The American College of Cardiology/American Heart Association Guidelines for the Perioperative Cardiovascular Evaluation for Noncardiac Surgery provides the most extensive discussion of the approach to the preoperative cardiac evaluation. In patients with high exercise tolerance, such testing provides little useful information. In patients with rheumatic disease, however, the evaluation of cardiac function preoperatively may be useful because the chronic illness often limits their activity thereby masking underlying significant cardiac dysfunction. Currently, it remains unclear whether one approach to stress testing is definitively superior to another. Indeed, all approaches may be reasonably good for preoperative risk assessment and which approach is chosen may be related more to the patient’s physical capacity to participate in the stress induction and the local availability of such testing.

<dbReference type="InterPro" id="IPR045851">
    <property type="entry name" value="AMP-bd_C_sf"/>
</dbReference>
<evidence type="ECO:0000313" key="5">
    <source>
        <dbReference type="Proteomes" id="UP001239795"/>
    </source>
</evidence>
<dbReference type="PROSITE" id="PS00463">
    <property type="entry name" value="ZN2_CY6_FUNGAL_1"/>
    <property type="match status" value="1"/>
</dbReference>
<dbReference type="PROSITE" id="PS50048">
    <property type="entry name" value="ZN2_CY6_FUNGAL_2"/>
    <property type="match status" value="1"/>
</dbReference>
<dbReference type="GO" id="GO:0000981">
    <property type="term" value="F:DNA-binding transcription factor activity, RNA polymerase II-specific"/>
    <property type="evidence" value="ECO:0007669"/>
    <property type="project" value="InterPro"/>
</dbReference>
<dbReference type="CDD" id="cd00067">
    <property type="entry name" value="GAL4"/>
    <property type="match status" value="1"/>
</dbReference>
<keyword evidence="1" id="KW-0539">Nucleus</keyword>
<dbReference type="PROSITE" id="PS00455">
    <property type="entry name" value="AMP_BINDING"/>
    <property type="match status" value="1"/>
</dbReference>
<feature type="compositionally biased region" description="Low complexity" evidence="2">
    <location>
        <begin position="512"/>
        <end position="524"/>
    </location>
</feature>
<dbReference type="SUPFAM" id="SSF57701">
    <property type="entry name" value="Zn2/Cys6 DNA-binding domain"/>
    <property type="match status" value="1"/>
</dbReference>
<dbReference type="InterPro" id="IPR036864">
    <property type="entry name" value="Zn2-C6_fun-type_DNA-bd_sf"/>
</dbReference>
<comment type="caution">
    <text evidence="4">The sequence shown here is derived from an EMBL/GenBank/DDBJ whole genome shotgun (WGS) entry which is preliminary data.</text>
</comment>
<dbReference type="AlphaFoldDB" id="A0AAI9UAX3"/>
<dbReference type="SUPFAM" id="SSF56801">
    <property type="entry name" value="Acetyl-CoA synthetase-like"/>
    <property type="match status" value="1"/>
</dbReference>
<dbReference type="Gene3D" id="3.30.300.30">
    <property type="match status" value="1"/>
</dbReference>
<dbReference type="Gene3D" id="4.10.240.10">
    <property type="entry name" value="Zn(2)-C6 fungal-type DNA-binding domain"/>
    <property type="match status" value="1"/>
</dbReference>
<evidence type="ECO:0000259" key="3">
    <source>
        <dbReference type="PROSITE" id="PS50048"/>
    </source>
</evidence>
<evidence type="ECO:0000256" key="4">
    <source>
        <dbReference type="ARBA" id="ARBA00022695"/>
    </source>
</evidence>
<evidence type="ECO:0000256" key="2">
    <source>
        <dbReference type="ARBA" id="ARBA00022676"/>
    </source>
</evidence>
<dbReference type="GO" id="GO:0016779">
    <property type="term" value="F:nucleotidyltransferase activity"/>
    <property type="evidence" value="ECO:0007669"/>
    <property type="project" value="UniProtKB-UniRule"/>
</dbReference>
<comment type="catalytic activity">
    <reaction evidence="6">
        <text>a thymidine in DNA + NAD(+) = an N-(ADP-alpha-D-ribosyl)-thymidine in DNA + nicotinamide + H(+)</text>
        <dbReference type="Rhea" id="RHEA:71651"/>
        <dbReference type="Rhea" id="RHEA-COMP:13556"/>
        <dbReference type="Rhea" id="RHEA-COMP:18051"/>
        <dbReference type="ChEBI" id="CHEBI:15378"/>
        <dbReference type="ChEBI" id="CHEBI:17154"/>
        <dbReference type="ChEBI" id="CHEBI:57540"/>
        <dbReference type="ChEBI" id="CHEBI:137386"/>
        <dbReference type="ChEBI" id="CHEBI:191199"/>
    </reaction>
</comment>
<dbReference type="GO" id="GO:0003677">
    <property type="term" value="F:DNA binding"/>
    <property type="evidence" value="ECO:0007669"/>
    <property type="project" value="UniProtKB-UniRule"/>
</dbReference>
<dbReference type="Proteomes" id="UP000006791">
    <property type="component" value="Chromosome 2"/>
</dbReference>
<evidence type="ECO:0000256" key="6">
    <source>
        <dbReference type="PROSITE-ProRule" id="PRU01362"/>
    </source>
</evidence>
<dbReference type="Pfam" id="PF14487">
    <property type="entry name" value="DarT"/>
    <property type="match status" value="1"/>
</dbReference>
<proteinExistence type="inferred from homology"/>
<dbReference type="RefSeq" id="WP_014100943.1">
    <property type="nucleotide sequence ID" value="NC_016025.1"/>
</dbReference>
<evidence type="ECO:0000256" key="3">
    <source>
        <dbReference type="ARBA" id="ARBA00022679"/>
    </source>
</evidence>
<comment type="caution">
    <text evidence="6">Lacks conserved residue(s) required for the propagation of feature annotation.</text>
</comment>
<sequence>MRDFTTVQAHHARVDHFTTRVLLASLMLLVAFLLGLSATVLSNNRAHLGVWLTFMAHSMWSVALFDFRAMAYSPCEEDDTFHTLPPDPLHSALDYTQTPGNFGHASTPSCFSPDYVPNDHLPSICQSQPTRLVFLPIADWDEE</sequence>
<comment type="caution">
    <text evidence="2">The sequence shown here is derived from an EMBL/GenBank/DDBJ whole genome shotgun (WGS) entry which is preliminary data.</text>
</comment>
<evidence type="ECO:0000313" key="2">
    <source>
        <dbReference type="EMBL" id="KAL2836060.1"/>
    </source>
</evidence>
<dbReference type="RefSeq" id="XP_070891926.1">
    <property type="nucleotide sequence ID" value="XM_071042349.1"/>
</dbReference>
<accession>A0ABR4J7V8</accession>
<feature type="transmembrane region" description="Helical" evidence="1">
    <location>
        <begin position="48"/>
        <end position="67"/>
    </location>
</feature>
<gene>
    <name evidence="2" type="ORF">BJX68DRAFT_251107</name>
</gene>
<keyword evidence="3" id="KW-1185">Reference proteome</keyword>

Strategies to reduce cardiac risk in noncardiac surgery may involve (1) medical therapy or invasive cardiac interventions performed preoperatively, (2) alterations in anesthetic technique, or (3) aggressive management of adverse hemodynamic developments before and after surgery. For the internist-rheumatologist who evaluates the patient preoperatively, the relevant approach includes medical management, specifically the use of β-blockers, antiplatelet agents, and statin therapy. Managing antiplatelet therapy in patients who have cardiac stents can be challenging (see below). On occasion, coronary revascularization prior to the noncardiac surgery is considered.